August 2011 Issue
Healthful Vending in Today’s Schools
By Lenora Dannelke
Vol. 13 No. 8 P. 12
The junk food image of vending machines is getting a healthful makeover in the nation’s schools due in large part to the Healthy, Hunger-Free Kids Act, which is part of First Lady Michelle Obama’s Let’s Move! initiative to fight childhood obesity. This legislation expands the authority of the U.S. Secretary of Agriculture to regulate nutrition standards beyond the lunchroom to all foods and beverages sold on school campuses, including the vending machines that have long been favored by principals and organizations as an easy fund-raiser, mainly in middle and high schools.
Of course, states and individual school districts previously had the ability to tighten standards and in some places progressive guidelines similar to the new federal measures were already in place. Dora Rivas, RD, executive director of food and nutrition for the Dallas Independent School District, notes that the commissioner of agriculture had done so in Texas about five years ago. High schools in her district do not allow food sales outside the cafeteria during the lunch periods.
“The wellness policy committee determined it was important not to compete against lunches being served and to encourage students to have a selection of healthy choices from the dining room,” she says.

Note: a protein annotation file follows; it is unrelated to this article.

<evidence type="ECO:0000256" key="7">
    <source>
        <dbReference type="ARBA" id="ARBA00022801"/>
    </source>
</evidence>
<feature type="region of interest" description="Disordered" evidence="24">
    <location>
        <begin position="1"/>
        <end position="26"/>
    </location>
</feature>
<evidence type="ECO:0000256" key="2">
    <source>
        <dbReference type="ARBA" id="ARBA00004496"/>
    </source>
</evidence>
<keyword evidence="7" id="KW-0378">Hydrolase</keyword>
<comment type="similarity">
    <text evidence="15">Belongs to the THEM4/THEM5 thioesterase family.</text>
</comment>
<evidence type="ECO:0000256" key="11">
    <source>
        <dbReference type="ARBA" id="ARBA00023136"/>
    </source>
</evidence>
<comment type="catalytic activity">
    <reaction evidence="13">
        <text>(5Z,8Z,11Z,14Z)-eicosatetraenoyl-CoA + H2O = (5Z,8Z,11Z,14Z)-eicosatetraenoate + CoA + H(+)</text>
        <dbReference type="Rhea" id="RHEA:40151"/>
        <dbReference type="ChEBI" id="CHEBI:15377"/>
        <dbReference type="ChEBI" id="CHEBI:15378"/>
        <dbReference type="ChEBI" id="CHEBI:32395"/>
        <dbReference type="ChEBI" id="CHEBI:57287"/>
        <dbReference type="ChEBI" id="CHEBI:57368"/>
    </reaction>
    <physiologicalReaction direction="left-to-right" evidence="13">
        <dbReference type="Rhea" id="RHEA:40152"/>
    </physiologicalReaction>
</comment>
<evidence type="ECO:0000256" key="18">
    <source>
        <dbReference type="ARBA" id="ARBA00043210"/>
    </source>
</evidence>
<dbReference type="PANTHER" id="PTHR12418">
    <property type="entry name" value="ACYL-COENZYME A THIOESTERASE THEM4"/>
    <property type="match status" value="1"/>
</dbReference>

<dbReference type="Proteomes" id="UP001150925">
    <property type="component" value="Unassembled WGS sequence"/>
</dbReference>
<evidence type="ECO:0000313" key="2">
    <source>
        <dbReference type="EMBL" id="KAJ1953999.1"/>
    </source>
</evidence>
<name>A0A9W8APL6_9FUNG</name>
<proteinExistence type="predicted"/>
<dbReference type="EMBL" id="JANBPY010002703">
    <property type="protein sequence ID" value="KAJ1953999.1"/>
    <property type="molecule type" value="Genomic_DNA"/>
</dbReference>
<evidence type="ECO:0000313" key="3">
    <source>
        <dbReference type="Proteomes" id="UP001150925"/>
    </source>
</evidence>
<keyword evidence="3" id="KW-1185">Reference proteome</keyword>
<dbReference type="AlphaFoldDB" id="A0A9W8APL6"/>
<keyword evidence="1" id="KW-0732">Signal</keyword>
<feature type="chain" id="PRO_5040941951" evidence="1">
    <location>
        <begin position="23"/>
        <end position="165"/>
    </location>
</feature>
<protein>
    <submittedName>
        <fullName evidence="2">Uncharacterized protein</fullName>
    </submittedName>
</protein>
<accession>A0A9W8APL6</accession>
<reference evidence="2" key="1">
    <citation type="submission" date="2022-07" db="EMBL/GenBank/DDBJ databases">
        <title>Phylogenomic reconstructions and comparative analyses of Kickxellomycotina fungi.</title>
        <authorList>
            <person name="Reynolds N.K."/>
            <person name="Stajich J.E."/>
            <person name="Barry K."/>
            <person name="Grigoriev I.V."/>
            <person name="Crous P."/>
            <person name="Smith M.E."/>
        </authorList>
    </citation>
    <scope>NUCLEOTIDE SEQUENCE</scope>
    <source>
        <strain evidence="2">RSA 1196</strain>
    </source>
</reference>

Several vending companies have already improved the nutritional content of their offerings, making them appropriate not only for healthful snacking but compliant with USDA reimbursable meal guidelines, so these high-tech machines can complement lunchroom choices. One example of the new generation of smart machines is Vend-ucation’s MAX, which allows students to select—only at the appropriate times—complete government-approved breakfasts or lunches a la carte and accepts cash or student IDs to deduct from lunch accounts, tracking whether the reimbursable meal for the individual is free, reduced, or regular price.
One company devoted exclusively to the sale of good-for-you foods is Healthy Vending. Schools selecting snack or meal menus have an array of 5,000 products that can be tailored to meet both nutritional requirements and the taste preferences of students, although this specialty was not initially an easy sell.